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So you want an Area 51 Google Earth assignment?

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posted on Nov, 25 2009 @ 03:12 AM
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When I did terrain analysis of the Bald Mountain facility, I found a few locations around the range where the base can't see you. Thus I suspected there are cameras in the hills pointing toward those holes in the main security camera view.

tower
I photographed this tower from a location along the road to the back gate. Specifically, from
N37.62406 W115.76771
and pointing towards the 150 degree magnetic radial. I can't find the tower on Google Earth.

It is very unlikely you will spot this tower with your naked eye. What I did was scope out the hills using binoculars, then I took the shot with a 400mm lens.

To make things easier, here is a KMZ file with the vector drawn:
tower 150 kmz

If you want to examine what can be seen by the Bald Mountain facility, use this kmz
Bald Mountain viewshed

Some computers can't handle these overlays. It is a matter of your google earth aperture. There is no simple fix for this.




posted on Nov, 25 2009 @ 06:13 AM
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Sorry you wont be able to see that tower from GE as it is almost certainly under a meter in width, meaning its less the the size of the resolution GE will show.

Having said that, id say its probably here.
here

[edit on 25-11-2009 by freakyclown]

[edit on 25-11-2009 by freakyclown]



posted on Nov, 25 2009 @ 06:27 AM
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reply to post by gariac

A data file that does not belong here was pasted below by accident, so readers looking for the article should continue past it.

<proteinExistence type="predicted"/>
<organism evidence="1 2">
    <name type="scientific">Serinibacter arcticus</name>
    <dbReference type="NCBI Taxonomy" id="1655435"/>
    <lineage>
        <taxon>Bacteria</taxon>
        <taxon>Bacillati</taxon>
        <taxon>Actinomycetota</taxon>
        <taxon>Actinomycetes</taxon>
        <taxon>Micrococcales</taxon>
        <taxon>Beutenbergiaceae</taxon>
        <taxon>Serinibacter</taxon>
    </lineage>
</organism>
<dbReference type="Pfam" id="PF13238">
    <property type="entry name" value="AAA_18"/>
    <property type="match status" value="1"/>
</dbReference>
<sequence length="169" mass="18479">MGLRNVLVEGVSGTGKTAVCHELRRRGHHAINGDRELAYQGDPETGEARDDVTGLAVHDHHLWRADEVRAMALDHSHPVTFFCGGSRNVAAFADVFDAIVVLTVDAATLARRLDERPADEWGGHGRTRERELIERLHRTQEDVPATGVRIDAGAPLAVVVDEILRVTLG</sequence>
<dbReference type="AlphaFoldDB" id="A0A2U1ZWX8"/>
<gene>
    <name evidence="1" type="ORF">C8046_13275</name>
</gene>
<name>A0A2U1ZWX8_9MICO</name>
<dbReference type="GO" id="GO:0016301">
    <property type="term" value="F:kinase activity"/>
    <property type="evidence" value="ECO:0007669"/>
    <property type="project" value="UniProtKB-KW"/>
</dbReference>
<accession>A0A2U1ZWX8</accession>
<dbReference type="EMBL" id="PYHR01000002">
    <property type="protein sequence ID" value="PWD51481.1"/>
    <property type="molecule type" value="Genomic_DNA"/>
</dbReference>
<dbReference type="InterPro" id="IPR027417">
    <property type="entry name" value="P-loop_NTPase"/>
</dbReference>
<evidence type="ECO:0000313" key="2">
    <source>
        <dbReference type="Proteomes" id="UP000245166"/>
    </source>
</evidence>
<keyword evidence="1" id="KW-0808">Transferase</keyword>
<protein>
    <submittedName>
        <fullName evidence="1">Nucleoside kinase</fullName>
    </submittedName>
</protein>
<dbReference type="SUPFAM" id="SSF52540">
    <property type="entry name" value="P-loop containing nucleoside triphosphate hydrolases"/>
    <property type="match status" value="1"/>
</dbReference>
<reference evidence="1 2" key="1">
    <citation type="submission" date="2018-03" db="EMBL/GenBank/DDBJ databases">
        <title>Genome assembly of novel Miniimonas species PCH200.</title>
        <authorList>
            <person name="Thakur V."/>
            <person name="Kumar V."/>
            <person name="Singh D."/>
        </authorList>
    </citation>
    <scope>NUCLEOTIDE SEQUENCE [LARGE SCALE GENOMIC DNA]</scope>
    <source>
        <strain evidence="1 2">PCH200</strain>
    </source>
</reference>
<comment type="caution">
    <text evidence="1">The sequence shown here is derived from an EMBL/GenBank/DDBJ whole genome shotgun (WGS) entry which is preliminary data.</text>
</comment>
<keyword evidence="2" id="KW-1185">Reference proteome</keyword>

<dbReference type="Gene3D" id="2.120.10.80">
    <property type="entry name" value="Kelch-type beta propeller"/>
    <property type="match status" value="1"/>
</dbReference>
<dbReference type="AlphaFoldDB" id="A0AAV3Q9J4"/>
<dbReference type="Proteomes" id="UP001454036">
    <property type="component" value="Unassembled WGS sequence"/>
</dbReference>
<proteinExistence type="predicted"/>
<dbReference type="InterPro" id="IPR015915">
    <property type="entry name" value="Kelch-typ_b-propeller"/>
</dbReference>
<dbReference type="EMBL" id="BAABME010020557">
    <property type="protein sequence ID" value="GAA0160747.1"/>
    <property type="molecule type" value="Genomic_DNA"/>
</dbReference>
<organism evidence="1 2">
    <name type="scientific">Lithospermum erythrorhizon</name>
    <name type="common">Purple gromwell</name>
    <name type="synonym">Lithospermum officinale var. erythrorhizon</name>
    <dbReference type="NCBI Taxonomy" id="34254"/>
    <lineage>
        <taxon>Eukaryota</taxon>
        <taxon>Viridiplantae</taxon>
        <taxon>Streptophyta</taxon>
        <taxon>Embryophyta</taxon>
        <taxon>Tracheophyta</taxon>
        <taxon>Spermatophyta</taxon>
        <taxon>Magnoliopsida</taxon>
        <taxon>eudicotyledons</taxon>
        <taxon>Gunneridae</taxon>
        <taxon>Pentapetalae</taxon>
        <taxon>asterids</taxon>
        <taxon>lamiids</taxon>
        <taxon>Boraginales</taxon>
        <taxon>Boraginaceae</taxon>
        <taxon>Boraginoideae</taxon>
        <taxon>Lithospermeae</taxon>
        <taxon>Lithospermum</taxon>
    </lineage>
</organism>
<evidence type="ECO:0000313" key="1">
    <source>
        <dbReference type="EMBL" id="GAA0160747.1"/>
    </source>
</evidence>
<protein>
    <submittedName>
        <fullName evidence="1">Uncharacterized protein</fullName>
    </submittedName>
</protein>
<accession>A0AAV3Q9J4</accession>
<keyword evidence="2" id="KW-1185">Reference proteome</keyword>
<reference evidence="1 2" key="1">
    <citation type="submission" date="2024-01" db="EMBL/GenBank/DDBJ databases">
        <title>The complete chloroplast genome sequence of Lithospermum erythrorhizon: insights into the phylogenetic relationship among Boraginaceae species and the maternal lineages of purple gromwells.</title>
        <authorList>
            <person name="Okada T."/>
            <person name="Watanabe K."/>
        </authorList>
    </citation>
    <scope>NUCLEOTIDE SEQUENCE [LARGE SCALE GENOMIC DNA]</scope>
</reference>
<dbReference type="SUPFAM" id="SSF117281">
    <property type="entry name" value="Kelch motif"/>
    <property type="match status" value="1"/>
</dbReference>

Hi,

I had a quick look but could see nothing of a tower although one or two places where, based on elevation and access road it might be. Will have a longer look tonight.

Incidently, in the other thread you posted the following coordinates;

37.217464°-115.847031
Papoose Mountain Facility
37.205433° -115.840112°

Have had both of them marked on my GE for sometime. The first is certainly strange as it's in the middle of nowhere - no tracks, roads or paths anywhere near it.

Finally, I think you ought to charge your government a substantial fee for your 'Intrusion Testing' services!

Peace!



posted on Nov, 25 2009 @ 01:58 PM
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reply to post by The Wave
 


You should have pity for the government employee that has to read all these forums and separate the wheat from the er um colorful rocks.

The microflect is commonly known as a pain in the arse if you talk to any communications workers. They are flat panels that are used to reflect microwaves. The alignment is critical because the loss reflecting off the panel is great.

A microflect by design is usually in the middle of no where, though occasionally they are found on repeater sites. Here is a double reflector on Brock Mountain:
Brock mountain

The notion behind the microflect is your transmitter and receiver are located at easy to reach locations, generally on a tower at a facility at ground level. This way the maintenance is easy since you don't have to drive to the mountain top, which in some locations would require a belt/track driven vehicle that can handle snow. Some sites require helicopter access.

Getting back to the microflect on Papoose, I have a photograph of it that I took from the power line overlook. I don't have it handy. But what is funny is I accidentally reversed the image, so it looks like it points to Groom Lake instead of the NTS. The "experts" on another forum spent all sorts of effort explaining how it is potentially used for Groom Lake. Well, you get what you pay for. ;-)